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Help needed to get out of agreement with agent


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I have and agreement with a letting agent that guarantees a rental income regardless if there is a sub-tenant in there or not. I am due to renew the tenancy agreement in april but uinfortunately the letting agent has contacted me to tell me that they are going to pay me less this year due to the current economic conditions. The loss is not a massive amount but they have not been the best letting agents and i have decided to let them go. The current sub-tenant is really happy there and is great at paying up and looking after the place and i would like to keep him in. Unfortunately the agreement with the letting agent is that i cannot sign a new tenancy agreement with the sub-tenant for six months after i cancel my agreement with the letting agent. I know this is somewhat standard but i dont really want to go through the hassle of kicking him out and finding someone new.

The question i have is that the agreement between the sub-tenant and the letting agent is in the husbands name and the letting agent knows nothing of his wife who will be moving in with him shortly due to a new baby on the way. Can i sign a new agreement with his wife only (same surname if that matters) without incurring the penalty stipulated in my agreement with the letting agent??

I would appreciate if anyone has come across a situation like this and can give me some advice or a workaround. I only have about three weeks before i need to make a decision so anything would help!!

Many Thanks


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Hi Stef,

Firstly, I am not sure how enforceable the letting agent terms of business are within law. Most agents have these restrictive clauses in their agreements to frighten landlords ..... in my experience (I am a landlord and a letting agent) they are rarely enforced.

I have just taken over a property - with tenants in situ - on behalf of a landlord who was also receiving a guaranteed rent from a different letting agent.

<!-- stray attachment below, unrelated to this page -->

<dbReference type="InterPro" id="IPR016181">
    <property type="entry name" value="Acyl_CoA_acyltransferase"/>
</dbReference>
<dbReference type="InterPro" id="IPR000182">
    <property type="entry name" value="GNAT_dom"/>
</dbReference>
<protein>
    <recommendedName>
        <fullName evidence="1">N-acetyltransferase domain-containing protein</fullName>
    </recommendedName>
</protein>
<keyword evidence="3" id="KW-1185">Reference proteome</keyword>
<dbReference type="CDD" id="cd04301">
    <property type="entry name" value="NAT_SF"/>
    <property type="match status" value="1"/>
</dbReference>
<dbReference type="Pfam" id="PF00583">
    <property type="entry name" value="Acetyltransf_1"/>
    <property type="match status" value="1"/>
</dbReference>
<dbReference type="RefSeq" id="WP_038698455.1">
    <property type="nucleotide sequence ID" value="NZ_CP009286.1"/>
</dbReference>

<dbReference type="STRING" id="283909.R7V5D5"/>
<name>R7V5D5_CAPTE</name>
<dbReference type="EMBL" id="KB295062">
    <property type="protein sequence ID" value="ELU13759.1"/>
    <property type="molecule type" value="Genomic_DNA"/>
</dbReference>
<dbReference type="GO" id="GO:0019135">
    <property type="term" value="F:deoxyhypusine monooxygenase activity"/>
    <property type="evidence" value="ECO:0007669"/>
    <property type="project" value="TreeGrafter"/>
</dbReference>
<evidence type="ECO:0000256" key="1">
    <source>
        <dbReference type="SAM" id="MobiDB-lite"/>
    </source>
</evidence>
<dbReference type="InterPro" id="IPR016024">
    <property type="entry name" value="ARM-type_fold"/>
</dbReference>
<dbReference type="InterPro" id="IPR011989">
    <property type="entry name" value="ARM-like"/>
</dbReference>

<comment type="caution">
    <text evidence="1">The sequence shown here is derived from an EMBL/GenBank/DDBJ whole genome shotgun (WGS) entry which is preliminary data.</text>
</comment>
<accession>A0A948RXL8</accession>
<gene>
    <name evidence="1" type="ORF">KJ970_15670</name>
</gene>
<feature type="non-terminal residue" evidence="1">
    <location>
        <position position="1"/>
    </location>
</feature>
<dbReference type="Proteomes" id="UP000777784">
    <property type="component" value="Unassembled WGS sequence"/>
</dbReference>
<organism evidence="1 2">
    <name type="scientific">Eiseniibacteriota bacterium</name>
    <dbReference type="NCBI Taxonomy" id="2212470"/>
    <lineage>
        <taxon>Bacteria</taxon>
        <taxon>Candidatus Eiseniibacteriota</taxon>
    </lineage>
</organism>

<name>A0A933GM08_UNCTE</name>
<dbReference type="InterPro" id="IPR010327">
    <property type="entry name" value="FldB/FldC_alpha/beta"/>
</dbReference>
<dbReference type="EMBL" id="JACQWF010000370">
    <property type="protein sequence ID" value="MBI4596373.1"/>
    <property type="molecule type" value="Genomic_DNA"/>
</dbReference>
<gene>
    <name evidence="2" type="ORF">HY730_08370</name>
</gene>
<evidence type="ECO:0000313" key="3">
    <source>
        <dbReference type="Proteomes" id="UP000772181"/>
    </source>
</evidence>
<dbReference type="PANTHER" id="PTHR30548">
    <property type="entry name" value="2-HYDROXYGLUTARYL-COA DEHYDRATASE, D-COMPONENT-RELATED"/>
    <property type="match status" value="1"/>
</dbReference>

My advice - be robust.

Tell the letting agent that because they have changed the terms of your agreement with them (ie reduced the rent) you will be terminating with them in 3 weeks time. Make direct contact with the tenants - at the same time - and inform them that YOU will be taking charge of the tenancy (in 3 weeks time) and all future rent payments should be made directly to you.

I would assume, by the way, that although the agent is proposing to pay less money to you ... the rent to the tenant remains unchanged (thereby meaning the agent is simply increasing his profit margin at your expense).

You might need to create a new tenancy agreement (this would be good practice) and you should name the husband and the wife on the agreement. The only other thing to worry about is the Security Deposit. Your tenants need to demand that the letting agent return the deposit to them .... then you need to collect and protect the deposit, in a government approved scheme, once the tenants hand it over to you.

In my experience, getting the deposit out of the failing letting agent is usually harder than moving the tenancy.

In summary - tell the letting agent it is all over, don't be threatened and take control.

Good luck,


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I would be very interested in knowing what sort of agreement you have with the agent. I have come across agencies that do this and am presuming that you are letting the property to them and they in turn are sub-letting the property to the occupier/s. Do you have two contracts/agreements with the agent? One for the property and another for what you receive? If so, then check your terms and conditions and what it says about changes to your terms. If there is nothing to say how these are done or what notice they have to give you, then the agent cannot just change them at will. A new contract would have to be negotiated!

As an agent and a landlord I agree with Mark, these clauses can frighten landlords, especially the renewal clauses that bill landlords very six months for little or no work. We do not have these clauses in our contracts with landlords. If you cannot find your copy of the documents then they must supply you with a copy, but be prepared to pay a fee for them - after all you already had one "free"! :rolleyes:

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